American Zombie Movie Review
Written by Steve Pattee
DVD released by Cinema Libre Studio
I think what most people don't know is that it's art. And it's awesome! – Judy on scrapbooking.
Directed by Grace Lee
Written by Rebecca Sonnenshine and Grace Lee
2007, 96 minutes, Not rated
DVD released on July 8th, 2008
Austin Basis as Ivan
Suzy Nakamura as Judy
Al Vicente as Joel
Jane Edith Wilson as Lisa
John Solomon as John
Making a good documentary is tough. It can be well put together, but entirely too slanted (Michael Moore, I'm looking at you), too much of your opinion with no counter points (Inconvenient Truth) or just a statement of the obvious to appeal to the Walmart shopper (Supersize Me). To make a good documentary, the topic has to be somewhat compelling, be (relatively) fair and, most importantly, the interviewees have to be interesting. Paradise Lost is an excellent example of what a great documentary is all about, and the recently reviewed Snuff: A Documentary About Killing on Camera is a very close second.
A mockumentary, on the other hand, is an entirely different beast. It's a lot tougher to make because not only does the filmmaker have to follow the rules of the documentary, they also have to do it with actors. If you don't have actors that can't act "naturally," your mockumentary will lose any power it might have had. (See Romero's Diary of the Dead for a good example of this. The film is filled with good actors, but they are not believable as documentary subjects.) Perhaps that is why Christopher Guest — arguably one of the best pseudo-documentary makers ever — uses the same stable of actors in his films. He knows they can get it done.
In the world of American Zombie, the walking dead are among us, but they are lower class citizens. Zombie director and co-writer Grace Lee plays "herself" in the movie, and she and her team follow four high functioning zombies, seeing how they live, learning their dreams and watching them deal with such things as discrimination. The subtext is obvious — the zombies can represent any given minority group (one zombie protest included the chant "We're here, we're dead, get used to it!") — but it's not heavy handed, which is nice.
Lee wisely threw two conflicts into Zombie to spice it up. The first is the film's doc makers trying to get access to a yearly zombie shindig: Live Dead (that's "live" as in "Live Aid"). No breathers are allowed at Live Dead, but Lee pushes and needles the organizers until her team gets access. The film crew will soon find see there's a reason why the living aren't welcome.
The second is the ongoing debate between Lee and her co-director, John (John Solomon, also playing "himself"), on what the documentary should be about. Lee thinks it should be about the zombie community, whereas John wants to find out the truth about zombies — are they flesh eaters? What is, exactly, Live Dead? Do they want to eat brains? Ultimately, of course, Lee has the final decision, but that doesn't stop John from asking to see the inside of each zombie's refrigerator, as well as asking direct questions to the unsuspecting dead.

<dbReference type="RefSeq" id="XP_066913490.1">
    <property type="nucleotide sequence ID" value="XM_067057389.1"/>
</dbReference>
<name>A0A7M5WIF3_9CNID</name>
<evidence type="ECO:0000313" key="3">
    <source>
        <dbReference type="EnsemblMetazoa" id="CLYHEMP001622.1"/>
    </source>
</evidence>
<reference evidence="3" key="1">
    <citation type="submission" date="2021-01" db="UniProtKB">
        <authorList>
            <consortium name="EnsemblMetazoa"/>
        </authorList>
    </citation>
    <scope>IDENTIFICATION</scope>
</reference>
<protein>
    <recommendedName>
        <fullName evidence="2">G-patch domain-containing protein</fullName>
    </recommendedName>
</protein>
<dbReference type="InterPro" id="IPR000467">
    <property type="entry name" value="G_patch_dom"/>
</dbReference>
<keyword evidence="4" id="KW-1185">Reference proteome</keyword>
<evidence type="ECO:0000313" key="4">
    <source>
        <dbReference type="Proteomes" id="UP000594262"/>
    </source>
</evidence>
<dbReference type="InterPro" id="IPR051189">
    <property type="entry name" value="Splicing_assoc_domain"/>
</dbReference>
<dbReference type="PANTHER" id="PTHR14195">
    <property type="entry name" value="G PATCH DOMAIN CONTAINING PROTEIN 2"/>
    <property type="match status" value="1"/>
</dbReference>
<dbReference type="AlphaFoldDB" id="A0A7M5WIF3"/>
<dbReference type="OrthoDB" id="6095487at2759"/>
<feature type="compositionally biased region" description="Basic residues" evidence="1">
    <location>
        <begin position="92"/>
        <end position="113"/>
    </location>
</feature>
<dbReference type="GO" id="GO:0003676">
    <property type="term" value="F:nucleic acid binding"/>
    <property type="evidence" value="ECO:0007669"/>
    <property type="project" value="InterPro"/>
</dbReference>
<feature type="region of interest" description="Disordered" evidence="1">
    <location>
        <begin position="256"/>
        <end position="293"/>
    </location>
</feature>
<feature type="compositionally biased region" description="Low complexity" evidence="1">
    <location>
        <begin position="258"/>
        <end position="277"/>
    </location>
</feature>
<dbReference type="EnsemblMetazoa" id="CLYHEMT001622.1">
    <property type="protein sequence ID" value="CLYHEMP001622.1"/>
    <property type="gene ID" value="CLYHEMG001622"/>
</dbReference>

Both conflicts are interesting in their own right, but it's the second that makes things delightfully uncomfortable to watch. Lee and John play off each other well, and Lee's irritation and John's frustration with Lee are entirely believable. Hell, the acting across the board is entirely believable. Lee has a good mix of subjects for her "documentary," and each subject has a good actor behind them.
Yet — and this is where Zombie suffers — while each actor did a stellar job with their character, there just weren't enough comedic moments to make Zombie a true mockumenatry. Al Vincente was terrific as the zombie protest organizer, Joel, but Joel is not funny. He's a zombie fighting for zombie rights. The character would be great in a real documentary, but not so much here.
The same goes with Ivan (Austin Basis), the convenience store zombie. Ivan's goofy charm would be perfect in a straight doc, but goofy charm isn't enough for a satire — there needs to be laughs, not a few chuckles. This shouldn't be a reflection on Basis, as he is believable as Ivan, but rather the script. It's just a little too straight forward.
However, there are two actors in the mix that make Zombie well worth watching: Jane Edith Wilson as the big bottle of inner rage zombie, Lisa, and Suzy Nakamura as the self hating zombie, Judy. Wilson is a pleasure to watch because she is so silently angry, you are just waiting for to release her fury. It's unclear on what she's angry about, but there is definitely something going on in that decaying brain of hers that she can barely keep calm, and it makes for some comical situations.
Nakamura, though, is the true star of American Zombie. Her character, Judy, so desperately wants to be human, and she is so convincing with her performance that I just want to give her a hug. The best scenes in Zombie usually involved Nakaumura, because her character was the most compelling — both in acting and in delivery. She came to play.
American Zombie is interesting because it's somewhere in the middle of documentary and mockumnetary. Co-writer/director/star Grace Lee has the skill to make a good documentary, as Zombie has all the right elements: interesting characters, topical theme and conflict, but it's just quite not funny enough to succeed as a mockumentary. However, it's worth a rental for some of the performances, and I can see big things for Lee and the rest involved because, structurally, it's a solid movie. It just needs more humor.
While video, audio and special features will not be graded, as this was a screener, the DVD release promises to have two commentaries and a featurette.
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